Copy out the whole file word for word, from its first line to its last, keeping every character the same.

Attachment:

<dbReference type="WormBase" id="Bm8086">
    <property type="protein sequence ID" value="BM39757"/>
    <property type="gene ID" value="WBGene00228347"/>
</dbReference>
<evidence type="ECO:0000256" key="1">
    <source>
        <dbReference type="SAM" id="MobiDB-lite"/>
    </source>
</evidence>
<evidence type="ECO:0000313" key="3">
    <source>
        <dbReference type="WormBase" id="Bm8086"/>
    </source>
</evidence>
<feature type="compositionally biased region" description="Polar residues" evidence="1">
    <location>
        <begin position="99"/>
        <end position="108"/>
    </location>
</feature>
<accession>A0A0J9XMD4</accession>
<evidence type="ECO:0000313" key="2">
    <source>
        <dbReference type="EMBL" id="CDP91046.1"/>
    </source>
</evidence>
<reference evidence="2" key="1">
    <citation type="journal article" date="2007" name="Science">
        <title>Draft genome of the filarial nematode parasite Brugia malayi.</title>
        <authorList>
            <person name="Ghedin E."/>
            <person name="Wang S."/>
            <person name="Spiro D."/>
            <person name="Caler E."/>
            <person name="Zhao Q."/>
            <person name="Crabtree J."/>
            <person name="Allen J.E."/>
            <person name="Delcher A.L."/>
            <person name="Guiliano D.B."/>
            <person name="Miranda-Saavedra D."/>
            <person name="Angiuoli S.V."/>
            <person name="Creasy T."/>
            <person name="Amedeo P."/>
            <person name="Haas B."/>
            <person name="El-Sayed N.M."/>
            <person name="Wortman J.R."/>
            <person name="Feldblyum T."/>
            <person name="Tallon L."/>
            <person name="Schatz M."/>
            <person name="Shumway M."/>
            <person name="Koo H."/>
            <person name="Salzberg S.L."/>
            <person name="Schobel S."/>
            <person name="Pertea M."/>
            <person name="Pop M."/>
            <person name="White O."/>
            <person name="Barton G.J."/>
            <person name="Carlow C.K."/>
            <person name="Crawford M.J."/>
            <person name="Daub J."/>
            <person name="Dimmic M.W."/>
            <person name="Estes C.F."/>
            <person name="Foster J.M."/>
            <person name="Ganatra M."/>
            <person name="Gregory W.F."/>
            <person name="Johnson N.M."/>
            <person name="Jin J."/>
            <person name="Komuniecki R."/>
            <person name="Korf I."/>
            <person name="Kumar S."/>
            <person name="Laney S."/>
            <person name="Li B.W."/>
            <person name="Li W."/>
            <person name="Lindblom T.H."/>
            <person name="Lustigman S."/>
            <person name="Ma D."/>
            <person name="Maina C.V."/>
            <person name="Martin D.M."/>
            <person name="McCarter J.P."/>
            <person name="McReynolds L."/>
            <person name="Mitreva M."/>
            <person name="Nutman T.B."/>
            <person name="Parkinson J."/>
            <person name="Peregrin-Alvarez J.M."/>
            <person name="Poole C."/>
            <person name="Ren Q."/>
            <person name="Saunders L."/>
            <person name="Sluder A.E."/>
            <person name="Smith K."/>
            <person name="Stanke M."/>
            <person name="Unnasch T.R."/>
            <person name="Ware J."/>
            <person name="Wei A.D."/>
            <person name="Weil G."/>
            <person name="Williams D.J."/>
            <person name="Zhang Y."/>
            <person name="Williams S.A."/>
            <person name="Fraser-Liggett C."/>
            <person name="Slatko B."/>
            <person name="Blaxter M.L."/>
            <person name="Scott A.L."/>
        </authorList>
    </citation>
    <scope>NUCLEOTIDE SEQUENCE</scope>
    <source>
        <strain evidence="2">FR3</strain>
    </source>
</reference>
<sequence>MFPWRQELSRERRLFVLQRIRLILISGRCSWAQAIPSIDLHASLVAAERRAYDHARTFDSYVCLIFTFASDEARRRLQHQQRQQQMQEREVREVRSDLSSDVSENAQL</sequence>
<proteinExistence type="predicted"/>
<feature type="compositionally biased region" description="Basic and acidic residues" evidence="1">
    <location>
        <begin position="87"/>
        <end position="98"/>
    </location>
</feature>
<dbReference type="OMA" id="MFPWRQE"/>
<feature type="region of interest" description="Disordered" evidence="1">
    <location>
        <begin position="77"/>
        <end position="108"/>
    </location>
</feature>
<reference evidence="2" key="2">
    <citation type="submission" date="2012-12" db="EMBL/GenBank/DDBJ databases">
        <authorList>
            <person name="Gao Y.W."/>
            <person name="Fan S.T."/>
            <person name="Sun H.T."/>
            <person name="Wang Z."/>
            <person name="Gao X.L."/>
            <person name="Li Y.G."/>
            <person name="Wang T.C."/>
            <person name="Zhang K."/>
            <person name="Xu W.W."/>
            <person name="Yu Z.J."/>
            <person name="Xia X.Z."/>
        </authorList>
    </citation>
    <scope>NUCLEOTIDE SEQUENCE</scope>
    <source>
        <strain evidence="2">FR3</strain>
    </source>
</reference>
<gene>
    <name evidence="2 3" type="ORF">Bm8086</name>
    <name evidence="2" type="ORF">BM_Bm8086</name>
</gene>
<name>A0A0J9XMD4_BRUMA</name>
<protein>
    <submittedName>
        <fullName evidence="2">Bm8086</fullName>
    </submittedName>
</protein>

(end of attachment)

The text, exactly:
<dbReference type="WormBase" id="Bm8086">
    <property type="protein sequence ID" value="BM39757"/>
    <property type="gene ID" value="WBGene00228347"/>
</dbReference>
<evidence type="ECO:0000256" key="1">
    <source>
        <dbReference type="SAM" id="MobiDB-lite"/>
    </source>
</evidence>
<evidence type="ECO:0000313" key="3">
    <source>
        <dbReference type="WormBase" id="Bm8086"/>
    </source>
</evidence>
<feature type="compositionally biased region" description="Polar residues" evidence="1">
    <location>
        <begin position="99"/>
        <end position="108"/>
    </location>
</feature>
<accession>A0A0J9XMD4</accession>
<evidence type="ECO:0000313" key="2">
    <source>
        <dbReference type="EMBL" id="CDP91046.1"/>
    </source>
</evidence>
<reference evidence="2" key="1">
    <citation type="journal article" date="2007" name="Science">
        <title>Draft genome of the filarial nematode parasite Brugia malayi.</title>
        <authorList>
            <person name="Ghedin E."/>
            <person name="Wang S."/>
            <person name="Spiro D."/>
            <person name="Caler E."/>
            <person name="Zhao Q."/>
            <person name="Crabtree J."/>
            <person name="Allen J.E."/>
            <person name="Delcher A.L."/>
            <person name="Guiliano D.B."/>
            <person name="Miranda-Saavedra D."/>
            <person name="Angiuoli S.V."/>
            <person name="Creasy T."/>
            <person name="Amedeo P."/>
            <person name="Haas B."/>
            <person name="El-Sayed N.M."/>
            <person name="Wortman J.R."/>
            <person name="Feldblyum T."/>
            <person name="Tallon L."/>
            <person name="Schatz M."/>
            <person name="Shumway M."/>
            <person name="Koo H."/>
            <person name="Salzberg S.L."/>
            <person name="Schobel S."/>
            <person name="Pertea M."/>
            <person name="Pop M."/>
            <person name="White O."/>
            <person name="Barton G.J."/>
            <person name="Carlow C.K."/>
            <person name="Crawford M.J."/>
            <person name="Daub J."/>
            <person name="Dimmic M.W."/>
            <person name="Estes C.F."/>
            <person name="Foster J.M."/>
            <person name="Ganatra M."/>
            <person name="Gregory W.F."/>
            <person name="Johnson N.M."/>
            <person name="Jin J."/>
            <person name="Komuniecki R."/>
            <person name="Korf I."/>
            <person name="Kumar S."/>
            <person name="Laney S."/>
            <person name="Li B.W."/>
            <person name="Li W."/>
            <person name="Lindblom T.H."/>
            <person name="Lustigman S."/>
            <person name="Ma D."/>
            <person name="Maina C.V."/>
            <person name="Martin D.M."/>
            <person name="McCarter J.P."/>
            <person name="McReynolds L."/>
            <person name="Mitreva M."/>
            <person name="Nutman T.B."/>
            <person name="Parkinson J."/>
            <person name="Peregrin-Alvarez J.M."/>
            <person name="Poole C."/>
            <person name="Ren Q."/>
            <person name="Saunders L."/>
            <person name="Sluder A.E."/>
            <person name="Smith K."/>
            <person name="Stanke M."/>
            <person name="Unnasch T.R."/>
            <person name="Ware J."/>
            <person name="Wei A.D."/>
            <person name="Weil G."/>
            <person name="Williams D.J."/>
            <person name="Zhang Y."/>
            <person name="Williams S.A."/>
            <person name="Fraser-Liggett C."/>
            <person name="Slatko B."/>
            <person name="Blaxter M.L."/>
            <person name="Scott A.L."/>
        </authorList>
    </citation>
    <scope>NUCLEOTIDE SEQUENCE</scope>
    <source>
        <strain evidence="2">FR3</strain>
    </source>
</reference>
<sequence>MFPWRQELSRERRLFVLQRIRLILISGRCSWAQAIPSIDLHASLVAAERRAYDHARTFDSYVCLIFTFASDEARRRLQHQQRQQQMQEREVREVRSDLSSDVSENAQL</sequence>
<proteinExistence type="predicted"/>
<feature type="compositionally biased region" description="Basic and acidic residues" evidence="1">
    <location>
        <begin position="87"/>
        <end position="98"/>
    </location>
</feature>
<dbReference type="OMA" id="MFPWRQE"/>
<feature type="region of interest" description="Disordered" evidence="1">
    <location>
        <begin position="77"/>
        <end position="108"/>
    </location>
</feature>
<reference evidence="2" key="2">
    <citation type="submission" date="2012-12" db="EMBL/GenBank/DDBJ databases">
        <authorList>
            <person name="Gao Y.W."/>
            <person name="Fan S.T."/>
            <person name="Sun H.T."/>
            <person name="Wang Z."/>
            <person name="Gao X.L."/>
            <person name="Li Y.G."/>
            <person name="Wang T.C."/>
            <person name="Zhang K."/>
            <person name="Xu W.W."/>
            <person name="Yu Z.J."/>
            <person name="Xia X.Z."/>
        </authorList>
    </citation>
    <scope>NUCLEOTIDE SEQUENCE</scope>
    <source>
        <strain evidence="2">FR3</strain>
    </source>
</reference>
<gene>
    <name evidence="2 3" type="ORF">Bm8086</name>
    <name evidence="2" type="ORF">BM_Bm8086</name>
</gene>
<name>A0A0J9XMD4_BRUMA</name>
<protein>
    <submittedName>
        <fullName evidence="2">Bm8086</fullName>
    </submittedName>
</protein>